Amateur radio a hobby for youth

Hans Tonseth identifies himself with his call sign on an amateur radio frequency Jan. 24. (Empire Press photo/Karen Larsen)

 

By Karen Larsen
Empire Press Correspondent

Sam and Hans Tonseth with their amateur radio equipment. (Empire Press photo/Karen Larsen)

Ten-year-old Hans Tonseth of Waterville first developed an interest in amateur radio by participating with his dad Sam Tonseth, a Douglas County sheriff’s deputy, who is licensed as a general class operator.

“You could talk to people,” Hans Tonseth said of the appeal of the hobby.

This appeal kept Tonseth studying for about a year to obtain his entry level, or technician class license, last September. The exam covers radio theory, regulations and operating practices. It allows amateur radio operators — or HAMs as they often refer to each other — to communicate on frequencies regionally and nationally. It also gives some access to bands of radio frequencies used for international communications. The distance an amateur radio operator’s signal may travel depends on conditions such as weather and time of day.

Since being licensed, Tonseth made contact with people in various parts of the United States, Canada, New Zealand, Brazil and Chile.

His mother, Heidi Tonseth, said that he was especially proud to have been able to make contacts in Brazil and Chile even before his dad had done so.

Tonseth checks into certain amateur radio networks or “nets” almost every day. These are on-the-air gatherings of amateur radio operators. He and his dad also check into the “Tuesday Night Net” of the Apple City Amateur Radio Club each week. On the net, operators exchange information such as weather conditions and give club information.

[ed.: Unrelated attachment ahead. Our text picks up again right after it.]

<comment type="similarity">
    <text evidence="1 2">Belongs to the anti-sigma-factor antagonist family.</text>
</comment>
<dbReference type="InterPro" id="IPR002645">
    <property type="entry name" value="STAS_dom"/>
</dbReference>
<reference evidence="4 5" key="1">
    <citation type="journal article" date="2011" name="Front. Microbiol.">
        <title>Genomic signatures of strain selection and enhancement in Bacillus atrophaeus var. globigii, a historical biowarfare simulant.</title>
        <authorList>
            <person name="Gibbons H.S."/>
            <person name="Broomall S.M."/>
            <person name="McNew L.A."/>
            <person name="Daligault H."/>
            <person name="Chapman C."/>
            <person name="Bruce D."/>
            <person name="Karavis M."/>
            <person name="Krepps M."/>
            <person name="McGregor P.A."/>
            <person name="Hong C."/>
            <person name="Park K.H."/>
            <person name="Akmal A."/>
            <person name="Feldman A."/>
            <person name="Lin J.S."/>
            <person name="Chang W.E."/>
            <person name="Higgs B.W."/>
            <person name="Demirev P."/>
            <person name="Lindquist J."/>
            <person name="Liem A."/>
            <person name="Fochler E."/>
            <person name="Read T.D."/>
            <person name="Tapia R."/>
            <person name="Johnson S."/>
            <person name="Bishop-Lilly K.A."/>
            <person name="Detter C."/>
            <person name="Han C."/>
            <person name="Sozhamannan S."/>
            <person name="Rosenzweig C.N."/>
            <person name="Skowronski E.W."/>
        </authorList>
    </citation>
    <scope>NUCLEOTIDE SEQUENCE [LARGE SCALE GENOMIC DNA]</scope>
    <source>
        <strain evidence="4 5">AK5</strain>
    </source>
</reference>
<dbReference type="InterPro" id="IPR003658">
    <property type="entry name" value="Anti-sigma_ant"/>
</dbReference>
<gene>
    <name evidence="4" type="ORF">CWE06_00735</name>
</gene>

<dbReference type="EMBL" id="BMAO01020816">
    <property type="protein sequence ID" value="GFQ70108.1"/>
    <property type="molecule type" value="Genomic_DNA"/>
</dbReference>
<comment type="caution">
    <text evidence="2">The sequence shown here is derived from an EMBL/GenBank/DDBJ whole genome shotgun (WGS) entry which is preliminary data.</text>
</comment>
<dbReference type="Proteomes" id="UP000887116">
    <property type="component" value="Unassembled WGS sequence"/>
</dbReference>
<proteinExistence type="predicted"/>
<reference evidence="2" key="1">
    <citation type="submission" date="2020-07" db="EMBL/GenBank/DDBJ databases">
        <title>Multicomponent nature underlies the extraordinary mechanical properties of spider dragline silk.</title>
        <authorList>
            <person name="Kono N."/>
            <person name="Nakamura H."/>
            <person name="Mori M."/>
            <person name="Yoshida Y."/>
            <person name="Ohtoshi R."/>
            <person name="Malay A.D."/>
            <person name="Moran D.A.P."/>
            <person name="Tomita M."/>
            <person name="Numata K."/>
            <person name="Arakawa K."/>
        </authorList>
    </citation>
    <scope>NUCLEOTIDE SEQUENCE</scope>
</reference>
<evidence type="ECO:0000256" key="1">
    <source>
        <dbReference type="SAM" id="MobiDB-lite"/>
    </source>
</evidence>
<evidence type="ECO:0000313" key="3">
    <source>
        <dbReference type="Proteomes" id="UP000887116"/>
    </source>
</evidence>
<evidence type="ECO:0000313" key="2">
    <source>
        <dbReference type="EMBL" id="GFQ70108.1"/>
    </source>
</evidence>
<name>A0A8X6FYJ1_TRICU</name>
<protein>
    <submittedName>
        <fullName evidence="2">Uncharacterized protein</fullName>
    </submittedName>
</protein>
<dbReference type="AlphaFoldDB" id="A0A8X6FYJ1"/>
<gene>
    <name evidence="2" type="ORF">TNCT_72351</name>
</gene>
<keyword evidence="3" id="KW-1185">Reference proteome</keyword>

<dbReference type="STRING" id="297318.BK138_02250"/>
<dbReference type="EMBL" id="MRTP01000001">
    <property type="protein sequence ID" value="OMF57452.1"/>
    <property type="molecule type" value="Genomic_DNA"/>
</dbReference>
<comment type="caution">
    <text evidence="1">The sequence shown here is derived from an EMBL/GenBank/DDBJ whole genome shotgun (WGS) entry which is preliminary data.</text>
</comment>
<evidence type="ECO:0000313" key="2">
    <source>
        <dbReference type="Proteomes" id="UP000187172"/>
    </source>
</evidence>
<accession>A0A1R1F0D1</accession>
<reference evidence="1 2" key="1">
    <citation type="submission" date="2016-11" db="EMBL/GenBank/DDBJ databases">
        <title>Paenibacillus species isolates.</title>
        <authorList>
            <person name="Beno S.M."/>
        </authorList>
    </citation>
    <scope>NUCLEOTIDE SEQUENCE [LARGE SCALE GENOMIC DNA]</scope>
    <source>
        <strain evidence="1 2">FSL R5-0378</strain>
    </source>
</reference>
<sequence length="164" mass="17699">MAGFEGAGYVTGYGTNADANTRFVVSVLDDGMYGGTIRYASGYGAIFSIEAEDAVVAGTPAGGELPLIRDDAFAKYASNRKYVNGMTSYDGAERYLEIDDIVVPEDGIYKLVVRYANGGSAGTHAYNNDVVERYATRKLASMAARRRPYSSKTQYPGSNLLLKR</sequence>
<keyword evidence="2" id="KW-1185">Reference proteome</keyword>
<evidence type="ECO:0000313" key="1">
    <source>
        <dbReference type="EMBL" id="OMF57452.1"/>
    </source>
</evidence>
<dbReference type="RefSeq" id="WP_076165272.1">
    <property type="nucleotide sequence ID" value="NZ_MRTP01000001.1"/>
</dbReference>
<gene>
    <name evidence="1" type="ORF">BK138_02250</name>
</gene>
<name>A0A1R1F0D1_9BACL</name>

Hans and Sam Tonseth have attended a club barbecue and are hoping to attend the club’s hamfest at the Dryden Gun Club in June.

Asked about the importance of amateur radio in this high-speed information age, Sam Tonseth said that amateur radio operators have important roles when there is an emergency that shuts down power, telephone lines and internet connections.

During the 2014 Carlton Complex Fire, the Okanogan County Sheriff’s Office repeaters (mountain top communication relays) were off the air, but amateur radio operators had backup power systems that allowed them to help the sheriff’s office relay emergency communications.

During the 2017 hurricane in Puerto Rico, amateur radio operators accompanied the American Red Cross and set up a station at each hospital for emergency communications.

The hobby is fun for amateur radio operators, but also helps them prepare to serve the public in times of emergencies. Operators stay in touch and regularly practice providing emergency communications services.

Hans is already making plans to take the exam for the general class license. With that upgraded license comes increased operating privileges and the use of frequencies that will open the door to more world-wide communications. He’s looking forward to making contact with people in other states and countries.